From left: Tom Steitz, Venki Ramakrishnan and Ada Yonath
© YALE UNIVERSITY/LABORATORY OF MOLECULAR BIOLOGY/MICHELINE PELLETIER
But Ramakrishnan is also quick to point out that, even though the action of the ribosome is centrally important to biologists, deciphering its structure and relating that to its function at a molecular level is just as much chemistry as biology. 'Underlying all of biology are molecules,' he says, 'and those molecules follow chemical laws, so understanding how those molecules work becomes a chemical problem.' And the ribosome is certainly no small problem - it has a molecular weight of 2.5 million Daltons and around a million individual atoms to pinpoint. Nearly two thirds of that mass is RNA, and the rest is a complex made up of around 50 individual proteins divided into two subunits, so it's no real surprise that getting accurate structural data took nearly twenty years.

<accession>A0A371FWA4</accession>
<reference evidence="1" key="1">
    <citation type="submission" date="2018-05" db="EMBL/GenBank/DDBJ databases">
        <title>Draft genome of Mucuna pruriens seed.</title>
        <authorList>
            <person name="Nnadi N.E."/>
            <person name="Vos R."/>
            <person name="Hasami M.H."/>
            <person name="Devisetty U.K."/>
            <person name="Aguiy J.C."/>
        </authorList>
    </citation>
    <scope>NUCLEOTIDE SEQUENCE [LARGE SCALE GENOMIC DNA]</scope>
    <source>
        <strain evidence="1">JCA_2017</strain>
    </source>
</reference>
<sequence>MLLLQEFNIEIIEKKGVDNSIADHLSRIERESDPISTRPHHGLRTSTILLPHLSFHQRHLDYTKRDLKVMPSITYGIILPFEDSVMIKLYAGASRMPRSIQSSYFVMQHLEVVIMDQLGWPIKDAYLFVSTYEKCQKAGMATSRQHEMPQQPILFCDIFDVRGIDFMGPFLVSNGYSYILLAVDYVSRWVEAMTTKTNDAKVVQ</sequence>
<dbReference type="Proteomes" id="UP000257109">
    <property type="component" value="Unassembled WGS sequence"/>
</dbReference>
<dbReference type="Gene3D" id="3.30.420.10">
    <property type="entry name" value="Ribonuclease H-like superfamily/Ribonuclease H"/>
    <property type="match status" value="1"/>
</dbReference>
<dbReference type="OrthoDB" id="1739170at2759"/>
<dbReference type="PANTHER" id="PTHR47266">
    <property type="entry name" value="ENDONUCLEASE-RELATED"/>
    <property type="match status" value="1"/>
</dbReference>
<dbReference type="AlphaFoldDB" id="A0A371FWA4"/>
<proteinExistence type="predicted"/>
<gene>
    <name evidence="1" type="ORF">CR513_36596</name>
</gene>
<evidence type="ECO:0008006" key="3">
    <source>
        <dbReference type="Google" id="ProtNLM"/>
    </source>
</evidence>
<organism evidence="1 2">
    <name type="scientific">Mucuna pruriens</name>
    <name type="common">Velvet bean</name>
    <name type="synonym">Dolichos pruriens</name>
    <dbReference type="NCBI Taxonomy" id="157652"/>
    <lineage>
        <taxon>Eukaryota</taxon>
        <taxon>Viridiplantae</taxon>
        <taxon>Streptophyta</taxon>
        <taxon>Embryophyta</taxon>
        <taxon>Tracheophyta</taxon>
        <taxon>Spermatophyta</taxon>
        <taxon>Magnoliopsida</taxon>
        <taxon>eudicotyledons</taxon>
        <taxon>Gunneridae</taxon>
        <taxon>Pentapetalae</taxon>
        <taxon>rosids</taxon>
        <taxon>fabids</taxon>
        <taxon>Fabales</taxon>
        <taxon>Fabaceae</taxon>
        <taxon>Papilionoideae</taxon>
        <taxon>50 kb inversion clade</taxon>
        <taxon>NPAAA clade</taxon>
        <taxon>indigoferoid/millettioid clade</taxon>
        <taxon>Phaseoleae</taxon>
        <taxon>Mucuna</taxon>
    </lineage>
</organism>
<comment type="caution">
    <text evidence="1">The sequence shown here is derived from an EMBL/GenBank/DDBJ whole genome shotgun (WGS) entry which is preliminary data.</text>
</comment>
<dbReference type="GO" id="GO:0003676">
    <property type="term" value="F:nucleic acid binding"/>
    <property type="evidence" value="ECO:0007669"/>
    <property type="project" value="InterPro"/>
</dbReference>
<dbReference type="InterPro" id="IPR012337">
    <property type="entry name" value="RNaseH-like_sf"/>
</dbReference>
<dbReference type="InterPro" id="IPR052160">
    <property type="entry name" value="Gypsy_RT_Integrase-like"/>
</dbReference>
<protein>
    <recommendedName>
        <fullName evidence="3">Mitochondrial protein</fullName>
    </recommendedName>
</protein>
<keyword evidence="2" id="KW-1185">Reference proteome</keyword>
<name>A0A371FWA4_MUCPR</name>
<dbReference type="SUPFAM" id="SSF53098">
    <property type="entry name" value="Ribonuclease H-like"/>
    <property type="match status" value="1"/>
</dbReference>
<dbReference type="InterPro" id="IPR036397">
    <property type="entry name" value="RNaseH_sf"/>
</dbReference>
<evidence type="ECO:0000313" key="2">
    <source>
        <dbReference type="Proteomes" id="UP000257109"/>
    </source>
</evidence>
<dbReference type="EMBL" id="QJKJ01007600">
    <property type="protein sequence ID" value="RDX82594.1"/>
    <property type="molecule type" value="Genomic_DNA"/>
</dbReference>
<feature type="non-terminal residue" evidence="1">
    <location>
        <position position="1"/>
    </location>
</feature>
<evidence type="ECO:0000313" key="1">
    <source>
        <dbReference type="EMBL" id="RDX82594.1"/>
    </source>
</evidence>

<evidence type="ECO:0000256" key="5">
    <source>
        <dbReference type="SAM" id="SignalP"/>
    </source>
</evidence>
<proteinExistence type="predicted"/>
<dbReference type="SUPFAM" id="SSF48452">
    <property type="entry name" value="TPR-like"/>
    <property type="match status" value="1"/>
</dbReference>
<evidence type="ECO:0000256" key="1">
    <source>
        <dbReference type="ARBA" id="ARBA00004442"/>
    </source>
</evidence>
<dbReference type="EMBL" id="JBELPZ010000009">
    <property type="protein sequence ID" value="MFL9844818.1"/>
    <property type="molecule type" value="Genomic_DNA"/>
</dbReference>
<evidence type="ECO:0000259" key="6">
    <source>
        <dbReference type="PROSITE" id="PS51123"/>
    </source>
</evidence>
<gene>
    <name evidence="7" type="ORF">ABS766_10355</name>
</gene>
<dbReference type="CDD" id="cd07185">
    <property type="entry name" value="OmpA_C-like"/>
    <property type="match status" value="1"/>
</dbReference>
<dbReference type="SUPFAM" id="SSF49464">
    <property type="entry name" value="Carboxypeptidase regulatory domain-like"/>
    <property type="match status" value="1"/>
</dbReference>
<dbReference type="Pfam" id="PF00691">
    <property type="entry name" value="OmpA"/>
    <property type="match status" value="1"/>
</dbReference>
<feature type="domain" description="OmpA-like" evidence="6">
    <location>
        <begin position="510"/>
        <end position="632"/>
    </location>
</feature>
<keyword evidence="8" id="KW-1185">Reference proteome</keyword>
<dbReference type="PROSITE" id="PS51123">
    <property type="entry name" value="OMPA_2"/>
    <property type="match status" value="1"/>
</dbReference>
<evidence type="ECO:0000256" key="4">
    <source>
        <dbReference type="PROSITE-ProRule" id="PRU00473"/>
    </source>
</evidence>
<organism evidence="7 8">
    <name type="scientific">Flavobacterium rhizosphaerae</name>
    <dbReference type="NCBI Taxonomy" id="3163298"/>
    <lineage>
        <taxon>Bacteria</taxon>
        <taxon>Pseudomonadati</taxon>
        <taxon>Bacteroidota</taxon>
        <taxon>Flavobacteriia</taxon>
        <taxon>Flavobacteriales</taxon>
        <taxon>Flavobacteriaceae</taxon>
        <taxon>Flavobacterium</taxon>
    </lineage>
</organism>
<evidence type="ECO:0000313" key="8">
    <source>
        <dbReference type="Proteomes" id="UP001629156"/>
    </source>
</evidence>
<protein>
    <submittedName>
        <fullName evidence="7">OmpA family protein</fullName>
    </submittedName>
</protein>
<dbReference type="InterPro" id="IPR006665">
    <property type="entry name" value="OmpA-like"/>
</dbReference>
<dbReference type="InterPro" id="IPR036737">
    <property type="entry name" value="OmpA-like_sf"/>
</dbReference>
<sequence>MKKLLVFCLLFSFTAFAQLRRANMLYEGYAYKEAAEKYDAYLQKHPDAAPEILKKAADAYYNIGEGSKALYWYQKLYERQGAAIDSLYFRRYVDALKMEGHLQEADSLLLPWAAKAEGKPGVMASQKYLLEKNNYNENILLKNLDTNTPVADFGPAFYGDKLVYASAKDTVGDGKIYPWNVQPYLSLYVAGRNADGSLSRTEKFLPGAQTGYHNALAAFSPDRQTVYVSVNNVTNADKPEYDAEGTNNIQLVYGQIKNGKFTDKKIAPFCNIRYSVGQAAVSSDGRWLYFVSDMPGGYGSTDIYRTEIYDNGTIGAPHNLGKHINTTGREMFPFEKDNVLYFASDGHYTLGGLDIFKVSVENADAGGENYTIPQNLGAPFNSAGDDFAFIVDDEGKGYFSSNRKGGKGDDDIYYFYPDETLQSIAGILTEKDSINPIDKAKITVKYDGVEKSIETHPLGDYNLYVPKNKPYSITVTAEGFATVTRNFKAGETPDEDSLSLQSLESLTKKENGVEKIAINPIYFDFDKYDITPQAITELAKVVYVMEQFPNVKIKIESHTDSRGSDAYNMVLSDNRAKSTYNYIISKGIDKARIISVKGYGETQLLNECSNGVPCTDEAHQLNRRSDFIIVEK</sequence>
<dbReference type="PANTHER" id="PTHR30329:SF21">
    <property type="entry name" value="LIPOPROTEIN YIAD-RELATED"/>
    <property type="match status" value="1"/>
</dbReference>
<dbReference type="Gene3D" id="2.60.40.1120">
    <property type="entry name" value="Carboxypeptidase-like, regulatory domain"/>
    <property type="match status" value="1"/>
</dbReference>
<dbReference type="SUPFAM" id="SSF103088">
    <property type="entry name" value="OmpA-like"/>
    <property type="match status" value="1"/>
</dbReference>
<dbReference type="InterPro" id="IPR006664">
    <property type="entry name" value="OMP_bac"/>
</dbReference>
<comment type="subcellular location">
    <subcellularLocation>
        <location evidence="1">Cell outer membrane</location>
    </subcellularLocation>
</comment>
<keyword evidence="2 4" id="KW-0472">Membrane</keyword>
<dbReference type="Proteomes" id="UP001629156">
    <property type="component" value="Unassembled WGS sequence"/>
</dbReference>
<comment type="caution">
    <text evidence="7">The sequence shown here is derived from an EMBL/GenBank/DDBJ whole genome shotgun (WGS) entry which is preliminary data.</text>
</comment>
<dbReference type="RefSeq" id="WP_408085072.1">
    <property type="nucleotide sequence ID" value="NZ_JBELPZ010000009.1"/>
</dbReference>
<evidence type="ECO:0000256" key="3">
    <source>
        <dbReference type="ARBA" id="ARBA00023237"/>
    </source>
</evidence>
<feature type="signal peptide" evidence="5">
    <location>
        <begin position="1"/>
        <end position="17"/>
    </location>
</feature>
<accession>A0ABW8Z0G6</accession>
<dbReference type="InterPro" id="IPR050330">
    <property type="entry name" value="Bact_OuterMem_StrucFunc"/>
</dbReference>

Bicycles and sleeping bears
It was Yonath's work that really laid the foundation for solving the structure of the ribosome. Shortly after the announcement of the prize, Yonath told the Nobel foundation that her inspiration came from thinking about hibernating polar bears. 'Because of a bicycle accident, I had some free time and I had to recover and I read a lot' she said. She explained how bears pack away their ribosomes during hibernation to preserve them - otherwise they would degrade and there would be none left to make new proteins when the bears woke up in the spring - and how this picture of close-packed ribosomes inspired her to find ways of crystallising them while preserving their activity.